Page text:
March 15, 2020
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Concord Coach Lines says it’s reconsidering its policy on border patrol checks

Brian Swartz | BDN
Brian Swartz | BDN
A Concord Coach Lines bus pulls away from the terminal at 1039 Union St. in Bangor in this 2014 file photo.

New Hampshire-based Concord Coach Lines said it is “reconsidering” its policy of allowing border patrol agents to board buses and perform immigration checks on passengers.

Concord’s national competitor, Greyhound, stopped the warrantless immigration checks after news reports of an internal border patrol memo which stated that agents need the consent of the bus line to do so.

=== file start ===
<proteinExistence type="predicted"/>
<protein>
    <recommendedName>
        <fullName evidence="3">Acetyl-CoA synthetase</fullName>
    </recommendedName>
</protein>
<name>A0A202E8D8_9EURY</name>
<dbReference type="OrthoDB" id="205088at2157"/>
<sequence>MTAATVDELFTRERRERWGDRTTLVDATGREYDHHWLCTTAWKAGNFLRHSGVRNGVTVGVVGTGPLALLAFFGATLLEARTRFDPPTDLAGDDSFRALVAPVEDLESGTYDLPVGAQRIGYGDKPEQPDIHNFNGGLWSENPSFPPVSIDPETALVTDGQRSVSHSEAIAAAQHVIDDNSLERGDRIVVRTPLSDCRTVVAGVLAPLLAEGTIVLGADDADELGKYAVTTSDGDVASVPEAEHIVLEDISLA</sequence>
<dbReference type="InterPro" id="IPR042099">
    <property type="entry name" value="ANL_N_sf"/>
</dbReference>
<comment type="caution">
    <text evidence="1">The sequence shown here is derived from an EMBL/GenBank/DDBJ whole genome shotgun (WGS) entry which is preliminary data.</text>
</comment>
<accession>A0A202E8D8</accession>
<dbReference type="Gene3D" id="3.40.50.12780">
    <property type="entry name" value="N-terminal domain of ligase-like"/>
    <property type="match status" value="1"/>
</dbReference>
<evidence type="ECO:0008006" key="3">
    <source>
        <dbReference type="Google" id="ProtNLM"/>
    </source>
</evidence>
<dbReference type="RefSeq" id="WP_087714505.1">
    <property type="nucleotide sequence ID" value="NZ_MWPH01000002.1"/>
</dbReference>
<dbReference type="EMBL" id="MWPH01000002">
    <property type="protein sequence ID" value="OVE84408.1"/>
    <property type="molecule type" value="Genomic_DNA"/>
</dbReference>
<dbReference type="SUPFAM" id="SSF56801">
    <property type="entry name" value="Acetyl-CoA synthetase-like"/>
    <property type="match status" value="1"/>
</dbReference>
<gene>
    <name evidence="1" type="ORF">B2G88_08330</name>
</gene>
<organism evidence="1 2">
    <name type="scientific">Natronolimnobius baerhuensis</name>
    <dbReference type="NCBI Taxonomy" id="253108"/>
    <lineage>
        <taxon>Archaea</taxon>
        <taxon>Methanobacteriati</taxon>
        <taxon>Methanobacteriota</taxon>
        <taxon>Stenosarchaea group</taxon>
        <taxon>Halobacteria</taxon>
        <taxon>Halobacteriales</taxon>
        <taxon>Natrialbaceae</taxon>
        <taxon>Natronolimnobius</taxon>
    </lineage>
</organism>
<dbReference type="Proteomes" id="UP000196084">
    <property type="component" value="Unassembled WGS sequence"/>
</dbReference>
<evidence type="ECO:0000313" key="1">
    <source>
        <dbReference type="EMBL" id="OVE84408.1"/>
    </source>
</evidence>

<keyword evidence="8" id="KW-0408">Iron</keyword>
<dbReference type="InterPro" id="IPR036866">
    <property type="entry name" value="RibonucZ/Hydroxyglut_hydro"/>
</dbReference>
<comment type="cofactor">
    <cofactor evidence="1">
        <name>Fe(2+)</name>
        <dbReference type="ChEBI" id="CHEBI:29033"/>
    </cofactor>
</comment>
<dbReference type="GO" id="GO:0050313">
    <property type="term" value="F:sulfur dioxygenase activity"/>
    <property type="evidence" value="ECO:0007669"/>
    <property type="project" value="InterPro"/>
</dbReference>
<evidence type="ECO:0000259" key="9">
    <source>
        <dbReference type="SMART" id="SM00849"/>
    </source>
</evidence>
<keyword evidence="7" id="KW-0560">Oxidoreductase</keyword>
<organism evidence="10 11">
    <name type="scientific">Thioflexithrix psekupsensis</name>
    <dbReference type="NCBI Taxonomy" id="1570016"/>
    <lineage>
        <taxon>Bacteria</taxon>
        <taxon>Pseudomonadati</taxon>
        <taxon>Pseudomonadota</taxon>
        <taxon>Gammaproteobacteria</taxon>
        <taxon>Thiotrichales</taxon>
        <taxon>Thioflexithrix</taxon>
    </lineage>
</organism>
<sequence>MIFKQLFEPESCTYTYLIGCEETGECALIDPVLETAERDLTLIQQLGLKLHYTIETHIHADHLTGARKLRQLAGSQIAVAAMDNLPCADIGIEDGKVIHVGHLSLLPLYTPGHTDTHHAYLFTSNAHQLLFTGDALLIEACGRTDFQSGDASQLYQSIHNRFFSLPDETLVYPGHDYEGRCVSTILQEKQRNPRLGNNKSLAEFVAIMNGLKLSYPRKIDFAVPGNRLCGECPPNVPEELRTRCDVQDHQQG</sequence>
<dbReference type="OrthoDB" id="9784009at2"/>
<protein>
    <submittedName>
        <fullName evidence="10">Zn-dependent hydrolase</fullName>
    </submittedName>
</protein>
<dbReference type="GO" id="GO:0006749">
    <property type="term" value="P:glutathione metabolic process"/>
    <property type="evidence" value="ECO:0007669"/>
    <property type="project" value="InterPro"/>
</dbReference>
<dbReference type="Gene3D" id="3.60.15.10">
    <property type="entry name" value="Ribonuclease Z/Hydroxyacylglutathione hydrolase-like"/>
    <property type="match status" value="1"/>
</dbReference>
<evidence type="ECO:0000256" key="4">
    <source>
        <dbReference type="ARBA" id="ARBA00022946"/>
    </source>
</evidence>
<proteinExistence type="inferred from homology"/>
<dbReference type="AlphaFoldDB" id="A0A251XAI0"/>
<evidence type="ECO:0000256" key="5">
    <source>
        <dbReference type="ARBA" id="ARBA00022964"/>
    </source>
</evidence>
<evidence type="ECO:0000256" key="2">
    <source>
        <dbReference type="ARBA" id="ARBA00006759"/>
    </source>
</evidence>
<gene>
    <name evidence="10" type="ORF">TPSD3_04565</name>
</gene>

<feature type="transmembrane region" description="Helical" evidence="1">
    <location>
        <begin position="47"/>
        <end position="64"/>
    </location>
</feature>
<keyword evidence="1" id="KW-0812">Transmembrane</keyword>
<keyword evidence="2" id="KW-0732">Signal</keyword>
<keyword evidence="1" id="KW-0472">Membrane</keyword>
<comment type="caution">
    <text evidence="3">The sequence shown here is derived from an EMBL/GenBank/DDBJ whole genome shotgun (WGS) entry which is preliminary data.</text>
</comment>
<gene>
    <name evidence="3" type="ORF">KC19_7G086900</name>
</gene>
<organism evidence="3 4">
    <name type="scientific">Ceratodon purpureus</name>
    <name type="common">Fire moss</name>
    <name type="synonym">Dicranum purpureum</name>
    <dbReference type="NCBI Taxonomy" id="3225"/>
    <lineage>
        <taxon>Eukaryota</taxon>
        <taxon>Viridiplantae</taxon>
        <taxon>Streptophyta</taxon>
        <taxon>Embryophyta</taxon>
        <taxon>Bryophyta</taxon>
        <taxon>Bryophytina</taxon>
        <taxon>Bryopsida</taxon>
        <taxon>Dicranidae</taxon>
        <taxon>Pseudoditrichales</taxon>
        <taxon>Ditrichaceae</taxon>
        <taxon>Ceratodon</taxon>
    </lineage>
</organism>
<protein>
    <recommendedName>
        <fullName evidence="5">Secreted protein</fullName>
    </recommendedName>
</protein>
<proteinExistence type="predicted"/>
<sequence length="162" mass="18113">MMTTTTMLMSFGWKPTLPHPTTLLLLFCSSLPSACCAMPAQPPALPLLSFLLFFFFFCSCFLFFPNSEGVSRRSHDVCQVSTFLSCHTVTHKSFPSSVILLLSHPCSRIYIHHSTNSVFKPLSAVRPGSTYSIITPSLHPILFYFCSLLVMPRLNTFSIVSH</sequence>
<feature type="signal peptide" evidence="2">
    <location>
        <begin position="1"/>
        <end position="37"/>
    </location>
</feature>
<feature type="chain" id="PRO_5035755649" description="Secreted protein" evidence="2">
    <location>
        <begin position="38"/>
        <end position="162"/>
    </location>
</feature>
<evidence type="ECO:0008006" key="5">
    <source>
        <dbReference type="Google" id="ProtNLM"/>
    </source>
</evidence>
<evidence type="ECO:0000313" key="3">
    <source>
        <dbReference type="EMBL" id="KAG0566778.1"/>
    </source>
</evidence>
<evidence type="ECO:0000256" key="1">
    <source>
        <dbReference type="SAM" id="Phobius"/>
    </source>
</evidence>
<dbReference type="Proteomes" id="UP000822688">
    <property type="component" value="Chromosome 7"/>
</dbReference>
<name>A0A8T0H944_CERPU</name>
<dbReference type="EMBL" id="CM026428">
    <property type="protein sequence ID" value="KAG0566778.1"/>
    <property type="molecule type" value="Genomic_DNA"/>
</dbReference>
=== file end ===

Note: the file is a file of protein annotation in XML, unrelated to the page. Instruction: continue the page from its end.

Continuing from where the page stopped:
ACLU chapters in Maine, New Hampshire and Vermont have been urging Concord to change its policy, Maine staff attorney Emma Bond said.

“Greyhound has shown it’s possible to do the right thing by refusing consent for these warrantless searches,” Bond said. “It’s not too late for Concord Coach to follow suit and send the message that they also want to protect their passengers.”

In a written statement, Concord Coach Lines Vice President Ben Blunt said the company is concerned that because many Concord passengers also travel on Greyhound, “conflicting policies are potentially problematic for customers.” The company said it is consulting with its national association and legal council.

In an email, a Customs and Border Patrol spokesperson says the agency does not comment on “leaked internal memos.”

This article appears through a media partnership with Maine Public.

 


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